tungsten, wolfram

Tungsten, element 74, was identified as a distinct element in 1783 by Spanish Basque brothers and chemists Juan José and Fausto Elhuyar. The name, however, is older, being used to refer to the ore in which the element is found. The word tungsten is a borrowing from Swedish, where it is a compound of tung (heavy) + sten (stone). Its English use dates to at least 1770.1

The element is sometimes, especially in older works, referred to by its German name, wolfram, from which its chemical symbol W comes. German use of wolfram dates to the 16th century, and its English use to at least 1757, when it is used in a translation of Henckel’s Pyritologia:

Though this tin ore be not easily separable from wolfram, a kind of mock-tin, or an irony tin mineral.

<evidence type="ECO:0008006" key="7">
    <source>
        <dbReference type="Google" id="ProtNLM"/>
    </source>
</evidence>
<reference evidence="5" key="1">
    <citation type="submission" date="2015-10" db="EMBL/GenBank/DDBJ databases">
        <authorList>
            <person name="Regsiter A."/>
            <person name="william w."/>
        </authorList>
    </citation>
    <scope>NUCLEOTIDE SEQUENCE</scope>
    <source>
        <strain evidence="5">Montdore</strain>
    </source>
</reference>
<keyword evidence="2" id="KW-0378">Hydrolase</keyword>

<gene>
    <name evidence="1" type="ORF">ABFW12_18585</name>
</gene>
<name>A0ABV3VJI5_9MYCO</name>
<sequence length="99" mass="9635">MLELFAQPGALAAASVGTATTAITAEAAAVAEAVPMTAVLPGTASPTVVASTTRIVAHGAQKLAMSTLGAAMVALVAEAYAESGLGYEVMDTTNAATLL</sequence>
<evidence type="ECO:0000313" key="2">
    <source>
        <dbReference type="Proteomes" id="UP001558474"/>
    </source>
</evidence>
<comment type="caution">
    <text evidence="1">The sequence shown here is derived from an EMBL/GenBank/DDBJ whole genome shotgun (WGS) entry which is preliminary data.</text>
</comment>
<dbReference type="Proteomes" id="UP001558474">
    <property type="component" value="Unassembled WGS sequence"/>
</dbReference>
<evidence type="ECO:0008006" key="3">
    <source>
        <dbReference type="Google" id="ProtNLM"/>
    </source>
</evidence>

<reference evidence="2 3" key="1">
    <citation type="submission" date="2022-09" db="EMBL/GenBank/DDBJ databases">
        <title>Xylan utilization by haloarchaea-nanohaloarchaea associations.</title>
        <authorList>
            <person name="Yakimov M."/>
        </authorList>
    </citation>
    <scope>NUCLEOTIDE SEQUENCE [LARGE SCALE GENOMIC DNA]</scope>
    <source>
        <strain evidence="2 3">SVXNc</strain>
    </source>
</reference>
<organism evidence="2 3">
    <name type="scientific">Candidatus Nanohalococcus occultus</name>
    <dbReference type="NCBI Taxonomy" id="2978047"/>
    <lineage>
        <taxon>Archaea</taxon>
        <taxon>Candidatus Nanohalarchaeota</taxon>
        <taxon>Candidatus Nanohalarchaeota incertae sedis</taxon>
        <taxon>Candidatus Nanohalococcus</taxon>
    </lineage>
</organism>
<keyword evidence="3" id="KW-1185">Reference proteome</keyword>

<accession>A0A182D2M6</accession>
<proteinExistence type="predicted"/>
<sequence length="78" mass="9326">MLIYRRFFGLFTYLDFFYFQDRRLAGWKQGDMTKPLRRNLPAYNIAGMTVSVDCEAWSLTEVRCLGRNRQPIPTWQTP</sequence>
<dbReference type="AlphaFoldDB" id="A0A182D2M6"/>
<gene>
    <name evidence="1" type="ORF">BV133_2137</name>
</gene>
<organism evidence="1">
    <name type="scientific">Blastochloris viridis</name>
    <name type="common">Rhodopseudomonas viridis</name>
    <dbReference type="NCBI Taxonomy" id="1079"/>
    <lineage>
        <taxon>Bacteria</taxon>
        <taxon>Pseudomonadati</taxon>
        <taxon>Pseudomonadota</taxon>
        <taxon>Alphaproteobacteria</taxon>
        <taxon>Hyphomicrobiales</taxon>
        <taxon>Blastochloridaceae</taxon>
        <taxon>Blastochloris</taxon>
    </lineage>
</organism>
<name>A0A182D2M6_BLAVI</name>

The origin of the word wolfram is unknown. It would seem likely that it is from a proper name, but this is not certain. Tradition has it that it is a compound of wolf (wolf) + rahm (cream). The second element could also be râm (soot). It is said to be the source of the modern Latin lupi spuma (wolf foam), described by Georgius Agricola in his 1546 De Natura Fossilium. But Agricola’s description of the mineral does not resemble wolfram, and the popular etymology of the German word may have arisen as an attempt to reconcile the two terms, rather than one coming from the other. And recorded use of wolfram in German is only from 1562, after the Latin term was coined.2

1Oxford English Dictionary, tungsten, 2nd Edition, 1989, Oxford University Press, accessed 30 October 2009, http://dictionary.oed.com/cgi/entry/50259771

2Oxford English Dictionary, wolfram, 2nd Edition, 1989, Oxford University Press, accessed 30 October 2009, http://dictionary.oed.com/cgi/entry/50286687

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